Stop driving in the dark on COVID spread

As lockdowns continue to be the most frequently-resorted-to response strategy to the threat of COVID-19, governments world-over face a difficult trade-off between saving lives, and saving the economy. In India, the lock-down has imposed debilitating economic hardship, borne disproportionately by migrant and informal sector employees, most of whom have weak safety nets at best.

Data will be critical to decision-making even in these unprecedented times. We have tested approximately 200,000 individuals for COVID-19 or approximately between 15,000-20,000 individuals per day since mid-March. However, our current set of data is neither random (as only those with a travel history, symptoms or both are eligible for testing), nor sufficient, as our capacity lies somewhere between 150,000-200,000 tests per day, across 255 public and private laboratories. To address these shortcomings, the government needs to leverage the extended lock-down period to collect a large, representative, and random risk-weighted sample of data, which it can utilise to learn about the spread of the pandemic and to help it make an informed decision about a gradual relaxation of the lockdown.

The government needs to leverage the extended lock-down period to collect a large, representative, and random risk-weighted sample of data, which it can utilise to learn about the spread of the pandemic and to help it make an informed decision about a gradual relaxation of the lockdown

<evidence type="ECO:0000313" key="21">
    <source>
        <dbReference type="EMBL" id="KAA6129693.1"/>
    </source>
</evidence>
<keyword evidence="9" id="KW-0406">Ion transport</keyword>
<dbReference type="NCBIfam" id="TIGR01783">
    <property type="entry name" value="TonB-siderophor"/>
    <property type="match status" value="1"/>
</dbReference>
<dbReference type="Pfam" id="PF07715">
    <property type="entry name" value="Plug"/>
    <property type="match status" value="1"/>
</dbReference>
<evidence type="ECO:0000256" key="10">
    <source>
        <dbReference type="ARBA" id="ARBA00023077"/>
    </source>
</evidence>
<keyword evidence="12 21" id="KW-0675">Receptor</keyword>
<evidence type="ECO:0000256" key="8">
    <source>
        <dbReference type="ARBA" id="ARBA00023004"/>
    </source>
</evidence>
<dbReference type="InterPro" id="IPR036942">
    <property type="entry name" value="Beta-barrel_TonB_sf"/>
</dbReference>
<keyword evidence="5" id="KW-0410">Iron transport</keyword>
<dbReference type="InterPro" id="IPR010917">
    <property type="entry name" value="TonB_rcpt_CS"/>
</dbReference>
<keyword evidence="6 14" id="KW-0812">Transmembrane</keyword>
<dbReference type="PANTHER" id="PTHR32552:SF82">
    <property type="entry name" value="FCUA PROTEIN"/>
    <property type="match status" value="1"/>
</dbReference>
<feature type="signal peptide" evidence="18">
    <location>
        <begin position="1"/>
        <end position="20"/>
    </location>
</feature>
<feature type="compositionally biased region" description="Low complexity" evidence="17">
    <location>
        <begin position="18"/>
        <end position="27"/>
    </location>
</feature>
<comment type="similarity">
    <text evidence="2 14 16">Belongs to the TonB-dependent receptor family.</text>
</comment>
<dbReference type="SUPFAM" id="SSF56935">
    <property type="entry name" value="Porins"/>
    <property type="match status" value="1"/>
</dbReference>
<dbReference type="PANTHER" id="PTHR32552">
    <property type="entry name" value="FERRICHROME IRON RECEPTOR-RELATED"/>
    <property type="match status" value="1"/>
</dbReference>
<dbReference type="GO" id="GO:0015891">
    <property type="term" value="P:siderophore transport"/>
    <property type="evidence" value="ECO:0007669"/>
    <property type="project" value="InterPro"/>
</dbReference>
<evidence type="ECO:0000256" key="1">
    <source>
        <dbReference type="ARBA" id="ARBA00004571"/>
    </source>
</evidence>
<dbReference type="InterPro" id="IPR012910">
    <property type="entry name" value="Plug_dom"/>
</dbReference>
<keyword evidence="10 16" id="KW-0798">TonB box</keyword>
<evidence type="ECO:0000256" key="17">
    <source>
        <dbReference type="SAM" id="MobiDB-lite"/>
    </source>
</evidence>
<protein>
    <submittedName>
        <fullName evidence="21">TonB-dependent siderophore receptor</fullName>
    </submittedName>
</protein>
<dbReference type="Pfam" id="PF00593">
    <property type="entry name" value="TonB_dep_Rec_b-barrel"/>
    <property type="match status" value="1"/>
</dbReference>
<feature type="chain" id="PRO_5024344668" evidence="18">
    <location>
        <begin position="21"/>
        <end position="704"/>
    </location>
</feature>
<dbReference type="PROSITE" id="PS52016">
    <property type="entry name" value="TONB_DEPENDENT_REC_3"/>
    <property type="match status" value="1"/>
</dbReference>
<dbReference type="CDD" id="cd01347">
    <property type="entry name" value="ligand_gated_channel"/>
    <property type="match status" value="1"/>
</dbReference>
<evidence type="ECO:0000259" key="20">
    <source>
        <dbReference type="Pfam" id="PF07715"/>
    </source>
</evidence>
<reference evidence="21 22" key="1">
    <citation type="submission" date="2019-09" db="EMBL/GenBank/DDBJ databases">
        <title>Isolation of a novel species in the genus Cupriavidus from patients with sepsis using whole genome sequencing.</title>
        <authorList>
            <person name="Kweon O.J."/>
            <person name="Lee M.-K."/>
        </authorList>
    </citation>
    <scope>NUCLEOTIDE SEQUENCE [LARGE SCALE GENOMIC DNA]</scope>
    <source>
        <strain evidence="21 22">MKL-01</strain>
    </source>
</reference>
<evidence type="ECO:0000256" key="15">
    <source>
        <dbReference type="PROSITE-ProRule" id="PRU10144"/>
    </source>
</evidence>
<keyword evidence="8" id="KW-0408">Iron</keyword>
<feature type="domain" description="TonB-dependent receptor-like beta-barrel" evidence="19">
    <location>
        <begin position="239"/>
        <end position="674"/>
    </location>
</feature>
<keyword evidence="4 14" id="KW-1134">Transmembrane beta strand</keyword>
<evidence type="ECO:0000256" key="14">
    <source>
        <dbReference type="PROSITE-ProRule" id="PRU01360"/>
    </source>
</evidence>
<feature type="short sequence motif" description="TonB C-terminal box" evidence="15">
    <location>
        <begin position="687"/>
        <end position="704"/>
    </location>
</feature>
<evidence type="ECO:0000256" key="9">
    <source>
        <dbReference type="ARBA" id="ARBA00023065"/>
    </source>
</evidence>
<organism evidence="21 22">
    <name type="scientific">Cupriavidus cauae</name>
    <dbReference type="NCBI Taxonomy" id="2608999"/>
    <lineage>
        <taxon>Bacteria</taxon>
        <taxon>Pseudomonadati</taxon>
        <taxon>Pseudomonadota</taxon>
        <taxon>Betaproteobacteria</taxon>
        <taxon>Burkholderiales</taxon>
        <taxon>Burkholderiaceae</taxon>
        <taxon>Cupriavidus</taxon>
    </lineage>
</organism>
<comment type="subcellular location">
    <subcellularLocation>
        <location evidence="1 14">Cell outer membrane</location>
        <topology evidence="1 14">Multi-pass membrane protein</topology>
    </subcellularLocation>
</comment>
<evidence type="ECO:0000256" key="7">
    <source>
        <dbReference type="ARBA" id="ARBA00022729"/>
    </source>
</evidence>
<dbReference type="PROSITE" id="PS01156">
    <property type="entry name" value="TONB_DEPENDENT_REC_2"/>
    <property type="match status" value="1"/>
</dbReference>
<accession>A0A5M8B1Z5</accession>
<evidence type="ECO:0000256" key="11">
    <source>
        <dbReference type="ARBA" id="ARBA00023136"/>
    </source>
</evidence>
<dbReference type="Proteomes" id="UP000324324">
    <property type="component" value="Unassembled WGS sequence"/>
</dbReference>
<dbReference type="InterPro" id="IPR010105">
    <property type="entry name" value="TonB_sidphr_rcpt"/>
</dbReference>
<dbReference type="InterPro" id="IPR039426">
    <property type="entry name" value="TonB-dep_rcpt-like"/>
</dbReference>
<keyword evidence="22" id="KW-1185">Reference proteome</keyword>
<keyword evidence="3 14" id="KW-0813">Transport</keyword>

The Indian Council of Medical Research (ICMR), in a highly positive move, recently announced scaling up to 100,000 tests per day. However, moving beyond symptomatic testing of individuals to population-based testing will require a more comprehensive strategy. This includes deeper integration with the Ministry of Health and Family Welfare’s (MoHFW) ground-level containment strategy and better coordination with the larger scientific and research community to analyse the data. Leading the charge on the ground, the MoHFW is following a “cluster containment strategy” to isolate geographic areas reporting one or more positive cases. Local authorities in Mumbai for example, have identified 382 containment zones across 24 administrative wards. While this strategy is intended to contain the spread of the infection it is not clear that it will, because it relies on one or a group of individuals first testing positive. In this current climate, it is not clear how one gets a prescription or reaches a testing center. Moreover, from the limited data available, we already know that around 70% of the positive cases reported in Maharashtra were asymptomatic.

A national-population based testing strategy will involve segmenting the entire country into non-overlapping clusters; determining a representative sample of the population within each cluster; screening and testing the sample on a periodic basis for COVID-19, using RT-PCR tests potentially on pooled samples; and finally using statistical tools to infer prevalence rates with relevant error bands. This would need the government to collaborate with established statistical and scientific research institutions to outline a representative sampling strategy along with screening and testing protocols. India has extensive experience in collecting primary data.